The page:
Hey all! Today is a super special treat that’s been in the works for a while but is finally ready. My best friend Megan runs a killer blog called The Chronicles of Megan, and now that I’ve started my own we’re doing our first joint post! Her blog covers Millennial lifestyle topics, specializing in beauty content, and I’m on here trying to tackle the many-fold challenges of adulting.
So for our joint venture, we decided to take a fun and still sincere look at Millennial trends. Of course, we in no way want to suggest that this is the experience or perspective of all Millennials (for more on that, see my intro blog post), and while we definitely identify with some of these trends we don’t necessarily endorse all of them.
We wanted to cover the broad categories of lifestyle trends, some of which are general, and some of which are specific to this generation. We ended up with seven topics: Fashion & Design; Food; Visual Culture; Technology; Finances; Unattachment; and Destigmatizing Taboos. Four of them are covered below, and the other three are on Megan’s blog. With all that said, let’s dive in!
Megan: I’m just gonna say it: Food is almost sacred to Millennials.
Rachal: It is. I don’t think there’s even an almost about it.
M: You’re right. Beyond basic nutrition, it fulfills other needs like social dimensions and gives us access to a small amount of luxury, since we often can’t afford many.
R: Definitely. Not only is it a communal experience, both in cooking and eating, but provides us the opportunity to imbue further meaning into what could otherwise be a boring necessity. For example, I was visiting a friend in San Francisco recently, and we spent the entire day making homemade soup and dumplings just because that was how we wanted to spend our time with each other. And that’s what matters.
M: Hipster food has more purpose than being Instagram-worthy. Food has evolved into this whole other outlet for creativity and avenue of defining who we are. I mean, just look at avocados — you know that if someone posts their avocado toast on their IG feed they’re either hella basic or from California.
R: Or maybe that’s how they’re choosing to invest the money for their down payment.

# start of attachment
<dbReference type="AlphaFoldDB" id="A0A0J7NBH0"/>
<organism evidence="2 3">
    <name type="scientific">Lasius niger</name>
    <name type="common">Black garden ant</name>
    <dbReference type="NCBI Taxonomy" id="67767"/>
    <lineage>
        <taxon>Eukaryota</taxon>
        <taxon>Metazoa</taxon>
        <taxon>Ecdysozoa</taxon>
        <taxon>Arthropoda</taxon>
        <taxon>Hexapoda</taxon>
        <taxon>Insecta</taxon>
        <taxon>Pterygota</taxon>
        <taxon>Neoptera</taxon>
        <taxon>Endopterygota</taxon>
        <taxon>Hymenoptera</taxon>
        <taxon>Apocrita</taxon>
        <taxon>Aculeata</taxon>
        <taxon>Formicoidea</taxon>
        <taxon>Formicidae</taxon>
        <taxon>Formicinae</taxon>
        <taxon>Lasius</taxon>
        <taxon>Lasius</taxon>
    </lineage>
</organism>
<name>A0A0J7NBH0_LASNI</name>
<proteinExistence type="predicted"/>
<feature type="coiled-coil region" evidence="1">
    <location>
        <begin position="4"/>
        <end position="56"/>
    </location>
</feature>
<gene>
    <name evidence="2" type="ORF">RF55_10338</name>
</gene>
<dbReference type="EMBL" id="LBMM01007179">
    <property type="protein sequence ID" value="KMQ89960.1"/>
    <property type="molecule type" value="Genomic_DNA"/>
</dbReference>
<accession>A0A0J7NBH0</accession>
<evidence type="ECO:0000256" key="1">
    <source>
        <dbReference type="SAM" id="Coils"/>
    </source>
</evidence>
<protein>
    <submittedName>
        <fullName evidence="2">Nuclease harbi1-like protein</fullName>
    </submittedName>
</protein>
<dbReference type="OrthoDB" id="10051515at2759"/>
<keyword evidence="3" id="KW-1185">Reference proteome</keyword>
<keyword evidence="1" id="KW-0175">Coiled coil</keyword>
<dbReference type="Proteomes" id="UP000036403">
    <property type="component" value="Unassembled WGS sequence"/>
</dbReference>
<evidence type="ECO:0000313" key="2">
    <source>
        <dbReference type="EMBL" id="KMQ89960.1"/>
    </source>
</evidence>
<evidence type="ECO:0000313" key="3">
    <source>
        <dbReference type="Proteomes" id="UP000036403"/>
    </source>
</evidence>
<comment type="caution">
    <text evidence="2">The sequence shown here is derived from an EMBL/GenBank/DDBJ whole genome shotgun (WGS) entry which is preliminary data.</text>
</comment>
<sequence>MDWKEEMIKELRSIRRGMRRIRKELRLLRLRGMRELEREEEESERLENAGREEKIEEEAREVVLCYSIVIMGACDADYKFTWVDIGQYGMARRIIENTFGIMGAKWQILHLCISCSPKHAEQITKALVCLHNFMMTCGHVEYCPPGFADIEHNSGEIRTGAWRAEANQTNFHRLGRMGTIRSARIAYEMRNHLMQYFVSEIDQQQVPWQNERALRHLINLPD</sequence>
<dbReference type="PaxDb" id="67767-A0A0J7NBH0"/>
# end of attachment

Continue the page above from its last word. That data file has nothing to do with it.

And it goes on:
M: Okay, Dr. House. *insert eye roll emoji*
R: Seriously, though. It doesn’t feel like anybody used to be so obsessed with specific ingredients. Now it’s like, “Rosé!” Before, nobody was like, “Merlot!”
M: Hipster food trends do need to calm down though.
R: I swear if I see one more “deconstructed” menu item, I’m gonna lose it. Just give me my freaking burger (please).
R: The exponential growth of technology tracked so closely with our own growing up that the timelines of the two are permanently intertwined for us.
M: Yeah. Thinking about the first iPod makes me think of middle school. The release of smartphones marks the beginning of high school.
R: And that’s our exact experience, while for older Millennials elementary school dial-up may be followed by the installment of school computer labs.
M: Because we grew up with ever-advancing technology, we have more than a strong connection to our old devices. We have a fondness for the nostalgia itself. These things had such an impact on our childhood, so throwbacks are very tangible. That’s why reboots of not only television shows, but things like arcades and video games (i.e. beercades and Pokémon Go) are popular.
R: And that even extends to tech that we can’t really claim, like vinyl and typewriters — I own both. We’ve also passed that on to the next generation, a lot of whom feel a nostalgic connection to tapes even though we’re the ones who grew up with them.
M: It’s almost like since our lives have been so saturated with technology, that we reject it at times because we need to unplug since we’ve become more and more connected, starting from childhood.
R: Yeah. Now we’re constantly connected through social media, email, texting, and so on. It’s even shaped how we consume entertainment primarily through streaming services, rather than traditional methods like cable. Because our primary consumption of entertainment is so technology-based, our next instinct is to go back to nostalgias like Nintendo and vinyl. The good news is living our lives online provides more avenues to be connected with people, especially ones that are far away. But it’s also inescapable.